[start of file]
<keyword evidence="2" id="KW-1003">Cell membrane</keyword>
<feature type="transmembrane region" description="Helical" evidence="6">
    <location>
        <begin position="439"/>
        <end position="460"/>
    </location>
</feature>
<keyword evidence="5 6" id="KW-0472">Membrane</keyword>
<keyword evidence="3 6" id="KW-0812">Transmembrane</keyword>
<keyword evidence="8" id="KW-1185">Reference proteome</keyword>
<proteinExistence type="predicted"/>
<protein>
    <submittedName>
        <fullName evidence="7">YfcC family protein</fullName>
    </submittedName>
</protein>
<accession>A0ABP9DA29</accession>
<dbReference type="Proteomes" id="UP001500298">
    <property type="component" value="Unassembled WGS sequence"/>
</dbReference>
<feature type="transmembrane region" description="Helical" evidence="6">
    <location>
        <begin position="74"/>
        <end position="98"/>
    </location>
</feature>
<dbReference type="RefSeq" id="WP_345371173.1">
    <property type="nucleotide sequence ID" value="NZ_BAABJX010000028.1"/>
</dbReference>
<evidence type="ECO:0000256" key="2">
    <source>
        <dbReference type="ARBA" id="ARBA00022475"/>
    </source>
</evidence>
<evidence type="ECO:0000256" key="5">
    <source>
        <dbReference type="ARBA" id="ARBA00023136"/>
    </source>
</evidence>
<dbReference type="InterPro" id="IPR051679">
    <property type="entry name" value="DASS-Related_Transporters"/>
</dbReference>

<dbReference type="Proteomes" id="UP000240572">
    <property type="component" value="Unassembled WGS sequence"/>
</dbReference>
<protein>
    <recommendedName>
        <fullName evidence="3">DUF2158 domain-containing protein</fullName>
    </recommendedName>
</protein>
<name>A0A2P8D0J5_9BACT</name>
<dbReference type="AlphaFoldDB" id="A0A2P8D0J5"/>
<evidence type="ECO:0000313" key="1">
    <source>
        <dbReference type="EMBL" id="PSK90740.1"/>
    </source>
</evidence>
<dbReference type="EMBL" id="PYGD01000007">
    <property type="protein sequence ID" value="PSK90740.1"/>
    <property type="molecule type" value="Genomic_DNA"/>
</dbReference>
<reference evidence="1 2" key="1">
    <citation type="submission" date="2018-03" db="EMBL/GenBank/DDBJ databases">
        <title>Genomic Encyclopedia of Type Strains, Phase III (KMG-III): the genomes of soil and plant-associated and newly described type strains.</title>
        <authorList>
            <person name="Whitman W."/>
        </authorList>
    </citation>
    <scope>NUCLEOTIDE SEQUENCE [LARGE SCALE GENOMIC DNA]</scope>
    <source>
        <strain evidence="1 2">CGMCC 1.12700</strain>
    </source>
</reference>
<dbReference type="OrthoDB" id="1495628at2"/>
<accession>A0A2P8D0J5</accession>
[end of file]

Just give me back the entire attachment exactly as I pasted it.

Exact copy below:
<keyword evidence="2" id="KW-1003">Cell membrane</keyword>
<feature type="transmembrane region" description="Helical" evidence="6">
    <location>
        <begin position="439"/>
        <end position="460"/>
    </location>
</feature>
<keyword evidence="5 6" id="KW-0472">Membrane</keyword>
<keyword evidence="3 6" id="KW-0812">Transmembrane</keyword>
<keyword evidence="8" id="KW-1185">Reference proteome</keyword>
<proteinExistence type="predicted"/>
<protein>
    <submittedName>
        <fullName evidence="7">YfcC family protein</fullName>
    </submittedName>
</protein>
<accession>A0ABP9DA29</accession>
<dbReference type="Proteomes" id="UP001500298">
    <property type="component" value="Unassembled WGS sequence"/>
</dbReference>
<feature type="transmembrane region" description="Helical" evidence="6">
    <location>
        <begin position="74"/>
        <end position="98"/>
    </location>
</feature>
<dbReference type="RefSeq" id="WP_345371173.1">
    <property type="nucleotide sequence ID" value="NZ_BAABJX010000028.1"/>
</dbReference>
<evidence type="ECO:0000256" key="2">
    <source>
        <dbReference type="ARBA" id="ARBA00022475"/>
    </source>
</evidence>
<evidence type="ECO:0000256" key="5">
    <source>
        <dbReference type="ARBA" id="ARBA00023136"/>
    </source>
</evidence>
<dbReference type="InterPro" id="IPR051679">
    <property type="entry name" value="DASS-Related_Transporters"/>
</dbReference>

<dbReference type="Proteomes" id="UP000240572">
    <property type="component" value="Unassembled WGS sequence"/>
</dbReference>
<protein>
    <recommendedName>
        <fullName evidence="3">DUF2158 domain-containing protein</fullName>
    </recommendedName>
</protein>
<name>A0A2P8D0J5_9BACT</name>
<dbReference type="AlphaFoldDB" id="A0A2P8D0J5"/>
<evidence type="ECO:0000313" key="1">
    <source>
        <dbReference type="EMBL" id="PSK90740.1"/>
    </source>
</evidence>
<dbReference type="EMBL" id="PYGD01000007">
    <property type="protein sequence ID" value="PSK90740.1"/>
    <property type="molecule type" value="Genomic_DNA"/>
</dbReference>
<reference evidence="1 2" key="1">
    <citation type="submission" date="2018-03" db="EMBL/GenBank/DDBJ databases">
        <title>Genomic Encyclopedia of Type Strains, Phase III (KMG-III): the genomes of soil and plant-associated and newly described type strains.</title>
        <authorList>
            <person name="Whitman W."/>
        </authorList>
    </citation>
    <scope>NUCLEOTIDE SEQUENCE [LARGE SCALE GENOMIC DNA]</scope>
    <source>
        <strain evidence="1 2">CGMCC 1.12700</strain>
    </source>
</reference>
<dbReference type="OrthoDB" id="1495628at2"/>
<accession>A0A2P8D0J5</accession>